Author + information
- Received June 22, 2015
- Revision received August 12, 2015
- Accepted September 1, 2015
- Published online February 1, 2016.
- Jacob Laughner, PhDa,
- Shibaji Shome, PhDa,
- Nicholas Child, MB BSb,
- Allan Shuros, MSa,
- Petr Neuzil, MD, PhDc,
- Jaswinder Gill, MDb and
- Matthew Wright, PhD, MB BSb,∗ ()
- aBoston Scientific St. Paul, Minnesota
- bKings College London BHF Centre, Cardiovascular Division, NIHR Biomedical Research Centre at Guy’s and St. Thomas’ NHS Foundation Trust, London, United Kingdom
- cDepartment of Cardiology, Na Homolce Hospital, Prague, Czech Republic
- ↵∗Reprint requests and correspondence:
Dr. Matthew Wright, Divisions of Imaging Sciences and Biomedical Engineering and Cardiovascular Medicine, St. Thomas' Hospital, Westminster Bridge Road, London SE1 7EH, United Kingdom.
Objectives This study sought to evaluate basket catheter deployment, catheter-tissue contact, and time-space stability of unipolar atrial electrograms (aEGMs) recorded in persistent atrial fibrillation (AF) patients.
Background Panoramic mapping of human AF using multiple-electrode basket catheters may identify AF sources. Although clinical results using this technique are provocative, questions remain about its effectiveness.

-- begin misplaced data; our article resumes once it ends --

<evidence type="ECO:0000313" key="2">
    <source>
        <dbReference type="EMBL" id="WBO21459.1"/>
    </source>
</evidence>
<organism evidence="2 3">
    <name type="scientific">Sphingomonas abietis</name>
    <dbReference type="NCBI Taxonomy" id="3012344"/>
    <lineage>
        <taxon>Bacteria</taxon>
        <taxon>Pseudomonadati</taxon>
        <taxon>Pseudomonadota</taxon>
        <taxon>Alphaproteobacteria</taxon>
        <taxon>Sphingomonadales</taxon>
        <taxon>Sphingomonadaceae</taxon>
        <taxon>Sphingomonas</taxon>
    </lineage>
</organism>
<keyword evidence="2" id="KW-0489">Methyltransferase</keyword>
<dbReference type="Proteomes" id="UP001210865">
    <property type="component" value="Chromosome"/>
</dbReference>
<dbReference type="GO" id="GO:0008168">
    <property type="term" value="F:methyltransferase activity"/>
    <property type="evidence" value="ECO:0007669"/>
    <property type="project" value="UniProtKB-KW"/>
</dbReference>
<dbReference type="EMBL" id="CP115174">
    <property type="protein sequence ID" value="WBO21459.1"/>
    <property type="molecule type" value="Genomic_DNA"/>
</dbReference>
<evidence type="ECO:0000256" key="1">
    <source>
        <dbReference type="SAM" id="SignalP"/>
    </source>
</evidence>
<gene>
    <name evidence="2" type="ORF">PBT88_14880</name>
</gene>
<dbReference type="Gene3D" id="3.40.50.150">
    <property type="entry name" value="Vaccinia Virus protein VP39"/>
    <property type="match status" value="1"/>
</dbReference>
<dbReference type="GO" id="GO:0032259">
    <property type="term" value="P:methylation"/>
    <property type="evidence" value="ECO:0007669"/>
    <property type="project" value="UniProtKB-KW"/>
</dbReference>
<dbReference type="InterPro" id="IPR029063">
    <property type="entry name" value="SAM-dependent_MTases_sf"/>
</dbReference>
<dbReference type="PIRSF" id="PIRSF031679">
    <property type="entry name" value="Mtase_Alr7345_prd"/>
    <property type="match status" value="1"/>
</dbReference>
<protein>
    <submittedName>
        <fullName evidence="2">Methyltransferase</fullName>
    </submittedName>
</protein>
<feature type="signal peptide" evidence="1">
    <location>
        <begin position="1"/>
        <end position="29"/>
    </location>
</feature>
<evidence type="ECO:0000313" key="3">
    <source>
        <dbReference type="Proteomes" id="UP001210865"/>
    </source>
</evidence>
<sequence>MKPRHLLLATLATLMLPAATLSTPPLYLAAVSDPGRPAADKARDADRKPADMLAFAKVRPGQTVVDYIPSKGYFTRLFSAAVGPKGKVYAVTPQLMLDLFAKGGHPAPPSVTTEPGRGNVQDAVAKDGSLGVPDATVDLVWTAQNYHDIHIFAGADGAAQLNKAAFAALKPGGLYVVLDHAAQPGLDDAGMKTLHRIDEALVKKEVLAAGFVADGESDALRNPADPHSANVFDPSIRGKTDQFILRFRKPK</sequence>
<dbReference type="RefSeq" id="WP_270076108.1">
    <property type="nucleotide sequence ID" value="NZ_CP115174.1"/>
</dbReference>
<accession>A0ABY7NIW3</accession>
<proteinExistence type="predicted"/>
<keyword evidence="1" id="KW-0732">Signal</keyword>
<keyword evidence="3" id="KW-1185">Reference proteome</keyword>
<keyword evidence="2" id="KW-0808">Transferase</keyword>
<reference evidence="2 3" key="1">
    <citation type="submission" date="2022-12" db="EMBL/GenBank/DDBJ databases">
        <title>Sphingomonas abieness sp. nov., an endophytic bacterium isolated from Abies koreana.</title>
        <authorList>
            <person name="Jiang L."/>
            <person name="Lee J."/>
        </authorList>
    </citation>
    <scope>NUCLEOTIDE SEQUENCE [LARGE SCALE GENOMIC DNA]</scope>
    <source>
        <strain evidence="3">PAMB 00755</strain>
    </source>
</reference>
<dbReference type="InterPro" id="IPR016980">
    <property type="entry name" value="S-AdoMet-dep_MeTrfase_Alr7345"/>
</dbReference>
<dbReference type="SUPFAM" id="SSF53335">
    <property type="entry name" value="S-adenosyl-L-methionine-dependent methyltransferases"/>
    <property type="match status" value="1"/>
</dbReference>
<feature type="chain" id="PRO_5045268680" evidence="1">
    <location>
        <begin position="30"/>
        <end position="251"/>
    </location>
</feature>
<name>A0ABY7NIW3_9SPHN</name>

Methods Data were collected from patients (N = 25) undergoing catheter ablation for AF during the multicenter STARLIGHT (Signal Transfer of Atrial Fibrillation Data to Guide Human Treatment) trial (NCT01765075). Left and right aEGM signals were recorded using basket catheters during baseline AF, following ablation and during sinus rhythm. Data were analyzed for basket deployment, peak-to-peak voltage, and electrogram stability and organization. Electrogram stability and organization were evaluated via time-frequency analysis (TFA).
Results Basket catheters displayed equatorial bunching when deployed in atria. Interspline spacing ranged from 1.7 to 64.0 mm in the right atrial and from 1.5 to 85.08 mm in the left atrial basket. Approximately one-third of mapping electrodes failed to demonstrate a median peak-to-peak voltage >2× the low-voltage threshold. Time-space stability and organization was observed in 13 of 22 (59.09%) right atrial and 10 of 22 (45.45%) left atrial baskets.
Conclusions Despite poor deployment and a large number of low-voltage electrodes, stability and organization was observed in about one-half of the mapped patients. Although this study suggests that basket catheters have limitations for patient-specific AF mapping, concordant activation occurs in some persistent AF patients, which may be amenable to high-density mapping techniques.
Dr. Laughner, Dr. Shome, and Mr. Shuros are paid employees of Boston Scientific and own Boston Scientific stock. All other authors have reported that they have no relationships relevant to the contents of this paper to disclose.
- Received June 22, 2015.
- Revision received August 12, 2015.
- Accepted September 1, 2015.
- American College of Cardiology Foundation